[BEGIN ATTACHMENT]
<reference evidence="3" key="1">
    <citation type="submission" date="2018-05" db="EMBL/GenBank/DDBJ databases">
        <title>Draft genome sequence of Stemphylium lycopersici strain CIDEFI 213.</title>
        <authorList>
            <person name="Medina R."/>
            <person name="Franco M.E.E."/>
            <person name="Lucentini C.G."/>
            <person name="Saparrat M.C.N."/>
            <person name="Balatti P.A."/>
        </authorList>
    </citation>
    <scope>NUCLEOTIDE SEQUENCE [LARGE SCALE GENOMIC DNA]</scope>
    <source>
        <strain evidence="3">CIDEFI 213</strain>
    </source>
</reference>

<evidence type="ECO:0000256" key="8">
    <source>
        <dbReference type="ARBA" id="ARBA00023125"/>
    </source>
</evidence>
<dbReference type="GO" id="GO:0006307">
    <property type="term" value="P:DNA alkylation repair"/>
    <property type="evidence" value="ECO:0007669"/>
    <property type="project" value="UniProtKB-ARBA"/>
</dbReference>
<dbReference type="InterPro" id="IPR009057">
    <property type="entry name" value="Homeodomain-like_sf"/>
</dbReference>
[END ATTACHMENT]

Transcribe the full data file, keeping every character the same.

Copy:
<reference evidence="3" key="1">
    <citation type="submission" date="2018-05" db="EMBL/GenBank/DDBJ databases">
        <title>Draft genome sequence of Stemphylium lycopersici strain CIDEFI 213.</title>
        <authorList>
            <person name="Medina R."/>
            <person name="Franco M.E.E."/>
            <person name="Lucentini C.G."/>
            <person name="Saparrat M.C.N."/>
            <person name="Balatti P.A."/>
        </authorList>
    </citation>
    <scope>NUCLEOTIDE SEQUENCE [LARGE SCALE GENOMIC DNA]</scope>
    <source>
        <strain evidence="3">CIDEFI 213</strain>
    </source>
</reference>

<evidence type="ECO:0000256" key="8">
    <source>
        <dbReference type="ARBA" id="ARBA00023125"/>
    </source>
</evidence>
<dbReference type="GO" id="GO:0006307">
    <property type="term" value="P:DNA alkylation repair"/>
    <property type="evidence" value="ECO:0007669"/>
    <property type="project" value="UniProtKB-ARBA"/>
</dbReference>
<dbReference type="InterPro" id="IPR009057">
    <property type="entry name" value="Homeodomain-like_sf"/>
</dbReference>